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Former Member

When I got started on my first PPM project way back in 2005 we implemented cProjects 3.1 and xRPM 2.0. A lot has changed since then and PPM has evolved and grown from a fairly primitive solution into a robust feature rich solution for Enterprise Portfolio & Project Management. As important or even more important than the functionality of the module itself is the quality of the design and implementation. As a consultant I have seen many PPM implementations where the success of project can be considered questionable not because the PPM tool did not have the functionality to meet business requirements, but because the implementation (design, configuration and custom developments) was not done as well as it could have been.

In this blog I would like to share some of my experiences so that you can avoid these common pitfalls in your projects. I would like to preface this by mentioning that these are my opinions and all of my experience has been implementing PPM for new product development project and portfolio management as part of a PLM solution.

  1. Having multiple portfolios when all you need is 1 – the Porfolio in PPM is an extremely high level object and for most companies you only need a single portfolio. You need multiple portfolios if your projects are completely independent and separate. For example, you are consumer good company and use PPM to manage NPD projects and IT projects. In this case 2 portfolios, 1 for NPDI and 1 for IT makes sense. You should not create 2 portfolios if you want to segregate your product development projects for food vs personal care categories. In this case buckets maybe a better and more flexible option. Other considerations are authorization requirements and portfolio type dependent config.
  2. Too many portfolio item and project types – you primarily need different item types if they have different project management processes or Decision Points. You need different project types if you have different integration requirements, field settings, scheduling settings etc. You DO NOT need to have multiple types for reporting purposes which is mistake I have seen only too often. So if you have 25 item/project types and the configuration setting for each is the same or similar, chances are you don’t need that many. If you want to categories items/projects use standard fields such category, subcategory, group or buckets or build custom fields.
  3. Too many project templates – a template is a starting point for creating a project structure. The intent is to minimize the work that a project manager would do when planning a project. The keyword being, minimize not eliminate. Due to the unique nature of projects it’s not possible to create templates for every possible scenario. Therefore, the recommendation is to limit the templates to a manageable number and control the creation of new templates.
  4. In general when it comes to portfolios, types and templates I try to follow the “less is more” school of thought.
  5. Financial integration with PS when it is not required – If you are not going integrate with Portfolio Management Financial Planning or calculate resource/task costs based on an hourly rate and post to WBS elements, reconsider if you really need the added complexity of the standard financial integration. Solutions that I have implemented in the past for a “soft integration” was using a combination of object links to PS project definition and BI reports to analyze date from PPM and ECC.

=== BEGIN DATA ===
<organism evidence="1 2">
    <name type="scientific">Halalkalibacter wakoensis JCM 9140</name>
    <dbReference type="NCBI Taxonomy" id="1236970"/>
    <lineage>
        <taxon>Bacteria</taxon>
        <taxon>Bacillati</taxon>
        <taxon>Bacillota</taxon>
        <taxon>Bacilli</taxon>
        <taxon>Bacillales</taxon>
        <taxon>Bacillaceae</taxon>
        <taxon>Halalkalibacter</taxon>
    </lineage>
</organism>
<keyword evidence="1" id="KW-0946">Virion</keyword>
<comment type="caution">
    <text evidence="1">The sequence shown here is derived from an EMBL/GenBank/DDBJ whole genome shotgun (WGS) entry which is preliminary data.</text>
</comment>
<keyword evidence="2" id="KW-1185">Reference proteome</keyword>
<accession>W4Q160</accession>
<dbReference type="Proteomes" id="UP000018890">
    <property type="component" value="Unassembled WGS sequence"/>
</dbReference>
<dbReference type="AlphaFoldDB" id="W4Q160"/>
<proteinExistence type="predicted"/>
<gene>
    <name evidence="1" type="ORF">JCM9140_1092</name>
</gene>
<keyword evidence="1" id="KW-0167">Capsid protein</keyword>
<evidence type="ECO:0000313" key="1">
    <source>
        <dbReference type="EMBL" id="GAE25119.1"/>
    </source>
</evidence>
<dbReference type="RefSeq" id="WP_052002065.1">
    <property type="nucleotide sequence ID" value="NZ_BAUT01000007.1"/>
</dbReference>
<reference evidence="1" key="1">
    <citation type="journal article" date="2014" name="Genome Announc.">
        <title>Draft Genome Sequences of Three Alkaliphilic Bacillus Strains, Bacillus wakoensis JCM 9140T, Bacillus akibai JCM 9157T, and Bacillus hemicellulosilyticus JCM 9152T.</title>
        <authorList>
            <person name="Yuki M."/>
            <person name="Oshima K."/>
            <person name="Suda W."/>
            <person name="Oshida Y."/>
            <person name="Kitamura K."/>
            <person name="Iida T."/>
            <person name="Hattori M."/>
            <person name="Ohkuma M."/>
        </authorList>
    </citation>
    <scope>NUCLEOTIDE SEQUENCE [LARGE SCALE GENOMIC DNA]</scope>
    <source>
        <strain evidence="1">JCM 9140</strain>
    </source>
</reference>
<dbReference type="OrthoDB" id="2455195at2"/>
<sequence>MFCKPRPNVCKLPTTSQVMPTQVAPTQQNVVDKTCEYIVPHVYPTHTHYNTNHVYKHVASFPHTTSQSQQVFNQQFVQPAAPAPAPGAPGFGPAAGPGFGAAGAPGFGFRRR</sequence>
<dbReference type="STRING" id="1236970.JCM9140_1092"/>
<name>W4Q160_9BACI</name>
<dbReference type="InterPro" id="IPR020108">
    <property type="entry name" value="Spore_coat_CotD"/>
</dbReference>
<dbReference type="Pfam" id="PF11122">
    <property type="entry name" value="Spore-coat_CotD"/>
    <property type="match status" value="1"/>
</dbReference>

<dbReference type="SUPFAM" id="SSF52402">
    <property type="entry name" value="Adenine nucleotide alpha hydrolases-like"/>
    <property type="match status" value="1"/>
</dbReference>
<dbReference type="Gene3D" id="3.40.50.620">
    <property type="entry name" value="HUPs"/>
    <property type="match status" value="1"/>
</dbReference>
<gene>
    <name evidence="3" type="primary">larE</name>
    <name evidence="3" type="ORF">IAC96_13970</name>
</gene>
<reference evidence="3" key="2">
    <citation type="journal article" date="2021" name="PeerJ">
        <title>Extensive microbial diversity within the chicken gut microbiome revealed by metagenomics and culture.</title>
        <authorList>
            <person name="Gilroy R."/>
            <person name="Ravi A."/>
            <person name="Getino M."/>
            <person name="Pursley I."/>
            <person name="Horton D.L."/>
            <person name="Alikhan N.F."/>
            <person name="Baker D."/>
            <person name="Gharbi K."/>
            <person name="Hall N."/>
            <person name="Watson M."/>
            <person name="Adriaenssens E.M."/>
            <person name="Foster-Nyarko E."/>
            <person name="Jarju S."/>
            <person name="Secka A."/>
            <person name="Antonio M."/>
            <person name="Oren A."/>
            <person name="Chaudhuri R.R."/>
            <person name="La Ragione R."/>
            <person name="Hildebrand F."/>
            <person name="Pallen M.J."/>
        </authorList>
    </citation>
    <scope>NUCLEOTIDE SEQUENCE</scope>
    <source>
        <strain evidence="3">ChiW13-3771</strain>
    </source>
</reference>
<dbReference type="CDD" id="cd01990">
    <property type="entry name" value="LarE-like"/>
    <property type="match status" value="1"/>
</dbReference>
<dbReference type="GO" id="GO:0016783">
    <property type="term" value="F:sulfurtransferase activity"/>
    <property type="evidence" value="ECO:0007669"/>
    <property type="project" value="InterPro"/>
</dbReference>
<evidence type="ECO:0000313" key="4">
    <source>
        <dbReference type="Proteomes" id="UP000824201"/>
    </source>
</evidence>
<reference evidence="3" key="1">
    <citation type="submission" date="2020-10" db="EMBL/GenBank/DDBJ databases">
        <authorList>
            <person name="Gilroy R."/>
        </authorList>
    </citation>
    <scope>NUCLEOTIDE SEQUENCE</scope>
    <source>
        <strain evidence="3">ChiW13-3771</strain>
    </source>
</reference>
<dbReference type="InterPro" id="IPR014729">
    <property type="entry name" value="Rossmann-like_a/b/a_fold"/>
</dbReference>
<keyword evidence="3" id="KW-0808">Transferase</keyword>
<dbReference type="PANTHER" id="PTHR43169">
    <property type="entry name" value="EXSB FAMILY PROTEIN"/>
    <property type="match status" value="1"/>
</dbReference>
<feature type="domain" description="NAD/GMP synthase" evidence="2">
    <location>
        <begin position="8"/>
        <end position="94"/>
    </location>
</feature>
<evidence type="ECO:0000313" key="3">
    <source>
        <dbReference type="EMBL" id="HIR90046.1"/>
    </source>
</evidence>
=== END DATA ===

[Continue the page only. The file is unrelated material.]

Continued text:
6. Custom developments that are not required – I’ve seen 2 variations of this. Custom developments have been done when the same standard functionality exists, primarily due to a lack of knowledge of the configuration options. The other variation is doing custom development because standard will do the job, but not exactly the way it is requested. The recommendation here is if “standard” is good enough use it. On the flip side, there are certain custom developments which you are expected to do. SAP provides a sample implementation but it was never intended to be used in production. An example of this is the Project Status Report and Approval Document. Ideally if you are using the function, use the SAP standard form as an example and create your own.
  7. Not planning for BW/BI/BO reporting – “Are you sure we can’t do reporting without BW?” is usually the response I get when I bring up the fact we need to plan for BW to do PPM reporting. SAP provides some good standard content that can be leveraged and the ability to do analytical reporting out of PPM is a key benefit for implementing PPM. At the very least plan for basic reporting to start with and make sure BW data modeling / data warehouse design is part of the blueprint phase. Do not treat BI reports as a just another WRICEF object which only requires a developer in the realization phase.
  8. Not using ACLs – The PPM security concept is to use traditional PFCG roles with ACL’s and in combination can greatly reduce complexity of your security design and provide more flexibility to end users / power users in managing authorization. All too often I have seen ACL’s not being used and the authorization object ACO_SUPER provided to end users. Doing this in my opinion is a mistake. There is an interesting thread on SCN that discusses this topic in detail -

I hope this helps you in your projects. Of course, there will always be exceptions and unique scenarios where some of these are not applicable. Feel free to comment if you have any other common pitfalls to share or any questions.